Evaluating Treatment Efficacy in Clinical Trials with Two-phase Designs Using Stochastic-interventional Causal Effects


In clinical trials randomizing participants to active vs. control conditions and following units until the occurrence of a primary clinical endpoint, evaluating the efficacy of a quantitative treatment (e.g., drug dosage) is often difficult. Stochastic-interventional effects, which measure the causal effect of perturbing the treatment’s observed value, provide an interpretable solution; yet, their use in vaccine trials requires care, for such trials measure immunologic biomarkers – useful for understanding the mechanisms by which vaccines confer protection or as surrogate endpoints – via outcome-dependent two-phase sampling (e.g., case-cohort) designs. These biased sampling designs have earned their popularity: they circumvent the economic burden of measuring biomarkers on all study units without limiting opportunities to detect mechanistically informative biomarkers. We discuss a semiparametric biased sampling correction allowing for asymptotically efficient inference on a causal vaccine efficacy measure, defined by contrasting assignments of study units to active vs. control while also shifting observed biomarker expression in the active condition, yielding a causal dose-response analysis informative of next-generation vaccine efficacy and of transporting efficacy from a source pathogen strain (e.g., SARS-CoV-2 at outbreak) to variants of concern (e.g., Omicron BA.5). We present the results of applying this approach in the Moderna COVE COVID-19 vaccine efficacy trial.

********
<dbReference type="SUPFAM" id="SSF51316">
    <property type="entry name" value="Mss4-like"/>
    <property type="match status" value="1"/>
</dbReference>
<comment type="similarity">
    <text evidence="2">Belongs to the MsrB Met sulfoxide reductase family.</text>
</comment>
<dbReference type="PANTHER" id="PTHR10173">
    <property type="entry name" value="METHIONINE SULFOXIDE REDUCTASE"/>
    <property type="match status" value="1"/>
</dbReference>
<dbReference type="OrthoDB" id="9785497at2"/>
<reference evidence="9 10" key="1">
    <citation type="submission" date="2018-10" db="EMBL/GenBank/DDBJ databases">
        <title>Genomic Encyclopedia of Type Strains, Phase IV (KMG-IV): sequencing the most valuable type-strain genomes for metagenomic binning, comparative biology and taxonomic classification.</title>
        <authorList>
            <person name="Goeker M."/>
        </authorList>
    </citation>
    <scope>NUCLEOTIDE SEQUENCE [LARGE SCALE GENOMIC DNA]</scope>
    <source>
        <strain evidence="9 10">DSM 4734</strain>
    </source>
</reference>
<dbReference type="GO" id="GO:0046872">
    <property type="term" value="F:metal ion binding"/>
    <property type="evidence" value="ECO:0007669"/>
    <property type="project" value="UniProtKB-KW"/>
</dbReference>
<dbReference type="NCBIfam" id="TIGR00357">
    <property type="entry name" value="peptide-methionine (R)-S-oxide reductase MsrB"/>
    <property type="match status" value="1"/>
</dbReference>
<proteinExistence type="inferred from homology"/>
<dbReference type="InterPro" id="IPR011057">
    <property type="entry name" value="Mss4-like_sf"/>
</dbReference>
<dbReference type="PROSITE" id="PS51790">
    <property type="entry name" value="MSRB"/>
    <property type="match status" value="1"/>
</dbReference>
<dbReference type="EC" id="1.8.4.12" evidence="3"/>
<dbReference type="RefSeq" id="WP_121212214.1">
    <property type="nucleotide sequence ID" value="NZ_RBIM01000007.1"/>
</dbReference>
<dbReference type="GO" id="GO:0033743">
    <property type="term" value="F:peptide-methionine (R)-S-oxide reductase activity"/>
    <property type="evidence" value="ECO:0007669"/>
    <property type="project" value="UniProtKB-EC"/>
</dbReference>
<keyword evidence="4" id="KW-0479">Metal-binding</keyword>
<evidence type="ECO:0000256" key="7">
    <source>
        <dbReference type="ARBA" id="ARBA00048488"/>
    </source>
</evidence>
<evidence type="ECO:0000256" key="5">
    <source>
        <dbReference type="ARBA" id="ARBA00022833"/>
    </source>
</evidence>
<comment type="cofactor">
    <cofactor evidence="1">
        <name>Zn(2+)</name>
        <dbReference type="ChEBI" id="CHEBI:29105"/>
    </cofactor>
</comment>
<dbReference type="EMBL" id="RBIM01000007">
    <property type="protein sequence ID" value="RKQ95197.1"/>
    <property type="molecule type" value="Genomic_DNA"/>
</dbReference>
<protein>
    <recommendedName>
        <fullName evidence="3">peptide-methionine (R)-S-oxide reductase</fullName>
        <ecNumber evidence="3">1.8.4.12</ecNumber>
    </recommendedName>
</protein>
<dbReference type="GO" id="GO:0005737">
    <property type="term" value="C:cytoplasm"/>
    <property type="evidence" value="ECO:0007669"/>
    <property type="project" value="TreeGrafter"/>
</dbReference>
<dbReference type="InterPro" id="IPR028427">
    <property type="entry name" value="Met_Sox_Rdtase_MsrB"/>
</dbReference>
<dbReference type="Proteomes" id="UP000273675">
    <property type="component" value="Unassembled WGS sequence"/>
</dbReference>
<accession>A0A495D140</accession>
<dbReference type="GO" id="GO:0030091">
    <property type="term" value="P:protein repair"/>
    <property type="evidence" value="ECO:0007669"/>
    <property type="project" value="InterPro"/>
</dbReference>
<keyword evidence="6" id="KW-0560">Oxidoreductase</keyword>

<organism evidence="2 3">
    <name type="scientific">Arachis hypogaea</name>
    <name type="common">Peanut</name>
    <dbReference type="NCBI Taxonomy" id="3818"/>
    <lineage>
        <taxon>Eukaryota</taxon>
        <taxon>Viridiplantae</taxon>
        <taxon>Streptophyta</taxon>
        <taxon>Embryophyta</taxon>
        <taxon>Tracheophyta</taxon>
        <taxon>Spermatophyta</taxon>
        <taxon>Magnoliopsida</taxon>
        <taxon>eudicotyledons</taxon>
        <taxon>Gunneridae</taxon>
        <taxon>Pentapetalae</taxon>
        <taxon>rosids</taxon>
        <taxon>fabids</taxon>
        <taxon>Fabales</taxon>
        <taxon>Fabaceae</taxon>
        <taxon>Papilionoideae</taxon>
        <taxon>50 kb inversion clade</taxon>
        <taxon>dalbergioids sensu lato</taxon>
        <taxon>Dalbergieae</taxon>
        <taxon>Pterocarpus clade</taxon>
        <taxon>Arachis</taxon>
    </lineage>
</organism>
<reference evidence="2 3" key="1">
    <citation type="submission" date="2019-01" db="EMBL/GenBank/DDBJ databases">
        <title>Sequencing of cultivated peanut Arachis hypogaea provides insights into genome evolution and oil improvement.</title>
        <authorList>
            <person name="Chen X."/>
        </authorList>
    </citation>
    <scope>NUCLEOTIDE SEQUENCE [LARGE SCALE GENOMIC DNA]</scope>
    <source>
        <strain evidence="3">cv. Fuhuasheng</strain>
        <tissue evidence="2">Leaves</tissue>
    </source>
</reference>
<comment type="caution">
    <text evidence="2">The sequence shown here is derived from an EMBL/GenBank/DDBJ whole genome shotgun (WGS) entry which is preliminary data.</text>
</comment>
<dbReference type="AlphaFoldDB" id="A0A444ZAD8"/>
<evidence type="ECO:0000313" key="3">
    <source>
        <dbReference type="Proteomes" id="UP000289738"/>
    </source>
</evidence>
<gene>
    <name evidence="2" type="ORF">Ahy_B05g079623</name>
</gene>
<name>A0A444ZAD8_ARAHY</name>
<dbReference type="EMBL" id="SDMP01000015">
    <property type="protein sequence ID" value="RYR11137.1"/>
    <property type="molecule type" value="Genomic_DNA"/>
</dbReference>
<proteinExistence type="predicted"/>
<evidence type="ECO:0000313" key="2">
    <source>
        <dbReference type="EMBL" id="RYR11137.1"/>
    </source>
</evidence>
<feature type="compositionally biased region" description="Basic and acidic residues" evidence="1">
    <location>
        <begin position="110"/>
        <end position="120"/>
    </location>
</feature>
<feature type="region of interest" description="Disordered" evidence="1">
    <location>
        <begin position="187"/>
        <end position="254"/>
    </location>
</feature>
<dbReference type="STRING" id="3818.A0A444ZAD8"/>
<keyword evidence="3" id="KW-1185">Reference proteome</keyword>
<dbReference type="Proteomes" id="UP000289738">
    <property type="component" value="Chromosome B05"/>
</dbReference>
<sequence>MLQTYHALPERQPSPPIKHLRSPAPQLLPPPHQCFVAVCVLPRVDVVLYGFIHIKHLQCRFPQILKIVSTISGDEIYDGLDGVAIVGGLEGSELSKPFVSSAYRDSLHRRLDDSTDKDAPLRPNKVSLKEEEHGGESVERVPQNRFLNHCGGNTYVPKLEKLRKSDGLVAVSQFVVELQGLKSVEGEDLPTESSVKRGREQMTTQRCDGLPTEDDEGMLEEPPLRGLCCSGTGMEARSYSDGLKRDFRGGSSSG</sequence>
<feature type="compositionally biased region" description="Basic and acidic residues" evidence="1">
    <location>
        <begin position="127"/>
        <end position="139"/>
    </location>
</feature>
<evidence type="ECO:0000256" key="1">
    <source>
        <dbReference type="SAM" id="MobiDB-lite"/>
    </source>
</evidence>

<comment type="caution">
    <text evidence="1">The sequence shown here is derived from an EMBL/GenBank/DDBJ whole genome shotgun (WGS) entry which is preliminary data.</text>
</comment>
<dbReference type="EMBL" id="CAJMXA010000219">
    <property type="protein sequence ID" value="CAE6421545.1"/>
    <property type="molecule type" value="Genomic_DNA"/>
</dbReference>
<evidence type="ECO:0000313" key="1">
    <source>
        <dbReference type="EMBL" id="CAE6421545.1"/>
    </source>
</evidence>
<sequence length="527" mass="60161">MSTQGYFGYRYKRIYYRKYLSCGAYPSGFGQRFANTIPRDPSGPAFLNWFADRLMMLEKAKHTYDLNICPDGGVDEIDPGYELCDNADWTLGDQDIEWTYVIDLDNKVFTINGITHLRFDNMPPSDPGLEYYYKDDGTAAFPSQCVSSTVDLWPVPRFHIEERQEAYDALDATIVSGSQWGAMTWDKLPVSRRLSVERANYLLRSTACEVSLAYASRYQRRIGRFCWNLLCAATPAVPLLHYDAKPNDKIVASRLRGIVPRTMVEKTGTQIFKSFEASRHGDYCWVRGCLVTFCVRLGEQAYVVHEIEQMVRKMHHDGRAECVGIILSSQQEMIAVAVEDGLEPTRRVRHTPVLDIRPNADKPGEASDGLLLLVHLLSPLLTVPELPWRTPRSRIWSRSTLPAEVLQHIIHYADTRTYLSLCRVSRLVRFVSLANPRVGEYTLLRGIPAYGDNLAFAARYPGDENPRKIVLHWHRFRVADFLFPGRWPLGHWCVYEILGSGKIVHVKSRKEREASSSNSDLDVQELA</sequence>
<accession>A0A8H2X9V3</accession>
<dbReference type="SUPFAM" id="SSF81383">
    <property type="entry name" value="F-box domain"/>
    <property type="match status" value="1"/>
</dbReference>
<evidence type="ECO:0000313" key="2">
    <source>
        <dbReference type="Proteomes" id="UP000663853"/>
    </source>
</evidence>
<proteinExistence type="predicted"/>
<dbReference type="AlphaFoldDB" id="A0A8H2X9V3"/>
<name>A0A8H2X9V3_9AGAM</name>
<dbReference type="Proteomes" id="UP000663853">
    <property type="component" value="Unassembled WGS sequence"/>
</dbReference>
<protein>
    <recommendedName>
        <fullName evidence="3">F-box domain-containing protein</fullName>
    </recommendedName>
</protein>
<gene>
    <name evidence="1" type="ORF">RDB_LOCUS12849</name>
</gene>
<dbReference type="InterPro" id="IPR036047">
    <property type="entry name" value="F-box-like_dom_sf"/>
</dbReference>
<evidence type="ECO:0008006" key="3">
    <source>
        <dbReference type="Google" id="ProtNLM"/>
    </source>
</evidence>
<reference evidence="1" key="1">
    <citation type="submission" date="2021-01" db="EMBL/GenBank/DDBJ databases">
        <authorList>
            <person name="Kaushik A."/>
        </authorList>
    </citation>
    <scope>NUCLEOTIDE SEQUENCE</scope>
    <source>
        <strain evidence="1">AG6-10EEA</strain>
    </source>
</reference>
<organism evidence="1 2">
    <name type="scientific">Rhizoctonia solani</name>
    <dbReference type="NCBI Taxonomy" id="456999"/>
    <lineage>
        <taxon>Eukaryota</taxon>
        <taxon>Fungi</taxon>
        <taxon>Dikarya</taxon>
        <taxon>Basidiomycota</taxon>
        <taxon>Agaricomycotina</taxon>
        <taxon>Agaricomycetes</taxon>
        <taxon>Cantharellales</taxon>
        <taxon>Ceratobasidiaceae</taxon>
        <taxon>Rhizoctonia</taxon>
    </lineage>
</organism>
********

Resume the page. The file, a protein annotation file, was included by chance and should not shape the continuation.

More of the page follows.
Mon, Dec 19, 2022 4:20 PM
London, England, UK
Nima Hejazi
Nima Hejazi
Assistant Professor of Biostatistics

My research lies at the intersection of causal inference and machine learning, developing flexible methodology for statistical inference tailored to modern experiments and observational studies in the biomedical and public health sciences.